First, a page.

|Photo by Frank Hunt|
By Tina Arth
Chicago holds the record as the longest running musical (and the longest running musical revival) in Broadway history. It is a challenging show – doing it well requires not only fine actors and solid vocals, but also top-notch choreography delivered with style and precision to honor Bob Fosse’s original vision. I have seen two productions of Chicago that really knocked my socks off, and remarkably, both were done by high schoolers, and both in Hillsboro (must be something in the water?). My first trip to Chicago via Hillsboro was over a decade ago, my second just last Saturday night at HART Theatre, where an amazing STAGES cast is drawing full houses and copious cheers for the relatively new (2017) high school edition of the Kander and Ebb classic. Director/choreographer Linda Anderson has assembled a dynamite cast from an enthusiastic and talented mix of STAGES veterans and newcomers, and the result will surprise anyone skeptical about the potential of youth theater.
The story hasn’t changed much for the high school edition – just a slight reduction in overt sexual themes and adult language, a few songs removed. It’s still a broad parody of the glitz and glamour that defined the “American Dream” of the Roaring Twenties – set in Chicago, where almost anything goes. We see chorus girl Roxie Hart murder her lover, then convince her hapless schlub of a husband, Amos, to take the rap. Roxie’s cover story falls apart, and she ends up in jail with several other notorious female killers, including vaudevillian Velma Kelly, currently the darling of the sensational and sentimental press. Headline grabbing lawyer Billy Flynn adds Roxie to his caseload (he already represents Velma) and the two women compete for headlines, public support, and Billy’s attention. The ultimate goal is not just acquittal – the women are convinced that their time in the spotlight will propel them to stardom.
I think one reason Chicago works so well is that, despite the darkly mature themes, the authors have taken a playful view of the material that meshes beautifully with the natural joie de vivre of a stage full of singing, dancing teens. Neither the dancing nor the vocals are perfect in the STAGES production – but they are brimming with an energy and vitality that really bring the material to life. There is no self-consciousness in the STAGES cast’s embrace of Bob Fosse’s inimitable style – the rolling shoulders, turned in knees, hip thrusts and shuffling that manage to be simultaneously sexy and silly – somewhere between conventional dance and pantomime in unison. These kiddos have worked hard to make it look easy, and the result is not to be missed.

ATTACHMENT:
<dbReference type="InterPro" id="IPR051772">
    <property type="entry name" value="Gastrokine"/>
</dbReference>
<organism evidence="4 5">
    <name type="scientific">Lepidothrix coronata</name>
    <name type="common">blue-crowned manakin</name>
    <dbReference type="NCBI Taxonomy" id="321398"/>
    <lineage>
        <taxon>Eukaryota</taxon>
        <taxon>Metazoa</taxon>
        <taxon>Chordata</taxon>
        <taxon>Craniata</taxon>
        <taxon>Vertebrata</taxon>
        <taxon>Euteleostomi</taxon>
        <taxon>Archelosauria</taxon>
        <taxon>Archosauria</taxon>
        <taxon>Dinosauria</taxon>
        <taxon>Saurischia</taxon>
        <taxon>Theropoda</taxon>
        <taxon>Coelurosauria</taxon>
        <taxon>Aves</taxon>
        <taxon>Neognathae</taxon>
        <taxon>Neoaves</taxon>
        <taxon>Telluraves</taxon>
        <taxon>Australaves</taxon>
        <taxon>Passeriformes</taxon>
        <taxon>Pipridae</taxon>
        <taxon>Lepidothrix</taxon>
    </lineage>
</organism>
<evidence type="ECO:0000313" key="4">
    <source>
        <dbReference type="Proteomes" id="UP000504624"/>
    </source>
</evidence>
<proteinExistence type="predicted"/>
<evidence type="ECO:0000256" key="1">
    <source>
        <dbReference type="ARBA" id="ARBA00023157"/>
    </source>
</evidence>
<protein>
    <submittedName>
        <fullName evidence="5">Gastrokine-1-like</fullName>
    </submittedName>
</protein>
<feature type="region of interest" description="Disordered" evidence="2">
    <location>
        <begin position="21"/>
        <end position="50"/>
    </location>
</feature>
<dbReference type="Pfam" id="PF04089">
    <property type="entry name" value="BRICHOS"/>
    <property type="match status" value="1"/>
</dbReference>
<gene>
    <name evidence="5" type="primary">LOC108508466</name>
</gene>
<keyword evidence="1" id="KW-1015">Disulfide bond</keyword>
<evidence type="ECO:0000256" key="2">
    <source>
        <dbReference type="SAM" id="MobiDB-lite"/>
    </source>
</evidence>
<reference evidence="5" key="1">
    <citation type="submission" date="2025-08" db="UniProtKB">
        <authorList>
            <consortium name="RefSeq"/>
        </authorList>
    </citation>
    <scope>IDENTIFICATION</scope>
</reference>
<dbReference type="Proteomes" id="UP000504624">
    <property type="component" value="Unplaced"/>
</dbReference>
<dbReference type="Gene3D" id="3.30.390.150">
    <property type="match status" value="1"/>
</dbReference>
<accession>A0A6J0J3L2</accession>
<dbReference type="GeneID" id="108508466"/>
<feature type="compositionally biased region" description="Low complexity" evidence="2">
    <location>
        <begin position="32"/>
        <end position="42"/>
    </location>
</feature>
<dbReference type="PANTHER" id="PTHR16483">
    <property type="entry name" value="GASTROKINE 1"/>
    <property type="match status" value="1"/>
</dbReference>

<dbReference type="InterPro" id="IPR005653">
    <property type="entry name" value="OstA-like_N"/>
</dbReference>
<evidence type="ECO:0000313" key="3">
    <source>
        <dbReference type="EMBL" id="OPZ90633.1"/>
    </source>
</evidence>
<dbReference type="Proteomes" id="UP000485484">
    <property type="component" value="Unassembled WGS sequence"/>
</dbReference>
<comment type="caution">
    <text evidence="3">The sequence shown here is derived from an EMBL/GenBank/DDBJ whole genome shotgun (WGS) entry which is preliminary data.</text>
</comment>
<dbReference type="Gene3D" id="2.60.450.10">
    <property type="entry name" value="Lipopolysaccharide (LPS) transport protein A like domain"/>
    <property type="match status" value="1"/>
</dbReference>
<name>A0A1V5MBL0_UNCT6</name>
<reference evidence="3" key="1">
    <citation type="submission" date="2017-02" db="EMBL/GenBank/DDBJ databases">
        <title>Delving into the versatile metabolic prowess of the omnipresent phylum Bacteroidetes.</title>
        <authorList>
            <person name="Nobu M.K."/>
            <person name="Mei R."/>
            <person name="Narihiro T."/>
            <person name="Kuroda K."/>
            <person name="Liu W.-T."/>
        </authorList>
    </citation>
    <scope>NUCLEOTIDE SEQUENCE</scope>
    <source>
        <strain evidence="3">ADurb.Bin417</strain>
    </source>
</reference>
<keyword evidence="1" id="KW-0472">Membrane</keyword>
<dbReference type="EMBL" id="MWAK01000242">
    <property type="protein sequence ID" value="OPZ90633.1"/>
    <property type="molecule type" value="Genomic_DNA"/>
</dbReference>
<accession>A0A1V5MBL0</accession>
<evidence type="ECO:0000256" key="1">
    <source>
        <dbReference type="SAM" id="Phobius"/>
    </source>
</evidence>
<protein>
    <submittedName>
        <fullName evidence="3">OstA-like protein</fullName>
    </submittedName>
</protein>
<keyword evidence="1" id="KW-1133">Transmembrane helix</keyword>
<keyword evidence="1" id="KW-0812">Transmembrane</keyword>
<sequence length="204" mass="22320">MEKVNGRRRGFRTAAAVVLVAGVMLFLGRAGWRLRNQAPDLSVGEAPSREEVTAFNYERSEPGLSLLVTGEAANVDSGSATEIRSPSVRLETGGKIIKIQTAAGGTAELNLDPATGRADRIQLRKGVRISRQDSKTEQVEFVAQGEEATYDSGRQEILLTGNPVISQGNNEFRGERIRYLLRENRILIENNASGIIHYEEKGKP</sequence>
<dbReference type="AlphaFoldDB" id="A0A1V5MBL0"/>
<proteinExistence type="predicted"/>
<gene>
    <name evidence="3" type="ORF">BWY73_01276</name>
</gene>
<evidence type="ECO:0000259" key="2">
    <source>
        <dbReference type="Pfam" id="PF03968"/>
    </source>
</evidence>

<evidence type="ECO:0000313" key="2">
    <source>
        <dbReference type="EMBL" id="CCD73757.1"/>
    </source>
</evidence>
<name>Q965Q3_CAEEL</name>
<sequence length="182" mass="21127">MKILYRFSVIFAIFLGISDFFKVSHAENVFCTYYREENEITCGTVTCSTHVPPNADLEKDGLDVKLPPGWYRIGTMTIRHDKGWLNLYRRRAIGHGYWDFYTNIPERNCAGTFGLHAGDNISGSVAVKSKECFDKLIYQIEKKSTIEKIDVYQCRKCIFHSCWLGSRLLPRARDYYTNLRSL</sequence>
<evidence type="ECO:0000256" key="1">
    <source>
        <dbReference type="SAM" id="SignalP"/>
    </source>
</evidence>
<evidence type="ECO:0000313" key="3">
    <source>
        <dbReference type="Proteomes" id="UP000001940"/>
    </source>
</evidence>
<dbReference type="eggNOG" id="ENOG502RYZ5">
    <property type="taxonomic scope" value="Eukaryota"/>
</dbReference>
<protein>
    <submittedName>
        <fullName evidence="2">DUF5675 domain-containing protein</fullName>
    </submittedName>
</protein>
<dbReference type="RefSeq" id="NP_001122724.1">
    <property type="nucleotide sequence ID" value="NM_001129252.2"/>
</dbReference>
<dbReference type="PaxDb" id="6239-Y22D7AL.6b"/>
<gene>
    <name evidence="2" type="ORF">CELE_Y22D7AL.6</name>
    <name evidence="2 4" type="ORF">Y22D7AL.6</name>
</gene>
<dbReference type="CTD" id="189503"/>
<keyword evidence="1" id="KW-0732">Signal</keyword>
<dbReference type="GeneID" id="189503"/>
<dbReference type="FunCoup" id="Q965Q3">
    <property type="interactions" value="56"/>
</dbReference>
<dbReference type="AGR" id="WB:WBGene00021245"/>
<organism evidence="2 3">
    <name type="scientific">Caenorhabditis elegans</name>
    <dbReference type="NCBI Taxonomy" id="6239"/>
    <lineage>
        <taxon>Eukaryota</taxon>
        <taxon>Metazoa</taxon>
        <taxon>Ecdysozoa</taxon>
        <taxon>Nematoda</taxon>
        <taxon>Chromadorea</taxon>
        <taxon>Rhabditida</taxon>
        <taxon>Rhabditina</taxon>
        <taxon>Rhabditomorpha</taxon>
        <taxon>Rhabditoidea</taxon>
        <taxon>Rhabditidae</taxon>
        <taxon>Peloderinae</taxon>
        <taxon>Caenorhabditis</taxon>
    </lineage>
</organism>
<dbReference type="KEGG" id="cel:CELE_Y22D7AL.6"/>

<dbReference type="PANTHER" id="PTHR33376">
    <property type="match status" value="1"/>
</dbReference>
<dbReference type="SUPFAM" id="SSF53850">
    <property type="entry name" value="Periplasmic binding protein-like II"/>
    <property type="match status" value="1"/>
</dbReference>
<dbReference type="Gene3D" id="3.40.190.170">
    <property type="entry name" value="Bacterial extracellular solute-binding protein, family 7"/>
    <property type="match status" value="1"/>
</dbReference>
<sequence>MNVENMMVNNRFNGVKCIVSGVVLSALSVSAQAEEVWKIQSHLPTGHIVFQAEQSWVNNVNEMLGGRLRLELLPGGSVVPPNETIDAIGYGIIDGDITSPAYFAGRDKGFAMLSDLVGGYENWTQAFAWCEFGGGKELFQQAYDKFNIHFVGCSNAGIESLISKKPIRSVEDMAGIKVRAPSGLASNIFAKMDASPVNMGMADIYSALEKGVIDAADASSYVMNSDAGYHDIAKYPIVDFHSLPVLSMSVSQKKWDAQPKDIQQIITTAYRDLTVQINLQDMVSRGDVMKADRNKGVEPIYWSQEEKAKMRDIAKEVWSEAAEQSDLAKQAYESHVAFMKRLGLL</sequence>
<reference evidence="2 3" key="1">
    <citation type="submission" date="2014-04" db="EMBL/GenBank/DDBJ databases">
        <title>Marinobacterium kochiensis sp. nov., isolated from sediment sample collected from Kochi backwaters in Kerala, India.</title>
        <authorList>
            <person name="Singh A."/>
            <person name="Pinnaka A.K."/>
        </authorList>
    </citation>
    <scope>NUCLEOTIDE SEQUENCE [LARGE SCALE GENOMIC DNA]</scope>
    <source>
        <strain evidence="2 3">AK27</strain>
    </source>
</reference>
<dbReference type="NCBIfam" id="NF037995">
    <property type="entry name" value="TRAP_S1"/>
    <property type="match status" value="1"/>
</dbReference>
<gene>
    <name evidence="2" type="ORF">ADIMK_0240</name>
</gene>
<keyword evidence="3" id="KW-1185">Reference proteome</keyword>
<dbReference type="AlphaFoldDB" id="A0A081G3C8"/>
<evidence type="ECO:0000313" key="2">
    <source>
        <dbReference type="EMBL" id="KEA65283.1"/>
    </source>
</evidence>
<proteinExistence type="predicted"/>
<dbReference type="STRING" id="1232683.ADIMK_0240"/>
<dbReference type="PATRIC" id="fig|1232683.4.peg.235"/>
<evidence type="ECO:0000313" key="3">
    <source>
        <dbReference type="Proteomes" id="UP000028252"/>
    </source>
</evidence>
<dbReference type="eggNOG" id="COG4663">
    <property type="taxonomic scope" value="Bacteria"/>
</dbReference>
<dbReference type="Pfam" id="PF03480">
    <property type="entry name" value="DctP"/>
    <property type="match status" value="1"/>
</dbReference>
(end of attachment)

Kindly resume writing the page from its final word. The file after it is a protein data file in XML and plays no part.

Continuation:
Riley Irvine is spectacular as Roxie Hart – she’s lithe, flexible, cute as a murderous little bug, and she pulls off her vocals with panache. I especially loved her “Me and My Baby” with Kada and Logan Switzer as a pair of adorable (if somewhat oversized) dancing babies. Madeline Hui has lots of evil fun as Roxie’s rival and ultimate partner, Velma Kelly, starting by belting out her audience-grabbing lead in “All That Jazz” and showing off her vocal and physical flexibility with an eye-catching rendition of “I Can’t Do It Alone.” Margaret Burden’s physicality and stage presence as “Mama Morton” had me scrabbling in my program to be sure I had not misread her age, because twelve-year-olds simply are not supposed to bring that level of maturity to a role!
While many of the best roles in Chicago are reserved for women, there are a couple of key male roles, and STAGES captured some solid performers to fill these parts. Jamie Burgess is appropriately sleazy as Billy Flynn, and he showcases a solid voice and dancer’s fluidity in one of the show’s funniest numbers, “We Both Reached for the Gun.” For me, the portrayal of Amos Hart can make or break the show, and in the beginning I was a little skeptical that Kit Webster was the right guy for the job. However, Webster’s “Mr. Cellophane” number demonstrated that he really understood not just the role, but the brilliant Bert Williams character that inspired the song, and he took me to the brink of tears.
In addition to acting as director and choreographer, Linda Anderson also gets credit for the show’s fabulous costumes – while the book for the original show may have been modified to PG, the girls were allowed to flaunt some fine bodies in attire appropriate to the era, tasteful but far, far from puritanical. With a very simple, almost black box set, the lighting is key to creating Chicago’s razzle dazzle; Anderson’s concept and Brian Ollom and Jacque Davies’ lighting design are executed flawlessly.
Go to the STAGES website and buy tickets right away – only two more weekends, and several shows are close to selling out.
STAGES’ Chicago runs through Sunday, January 19th, at HART Theatre, 185 SE Washington Street, Hillsboro.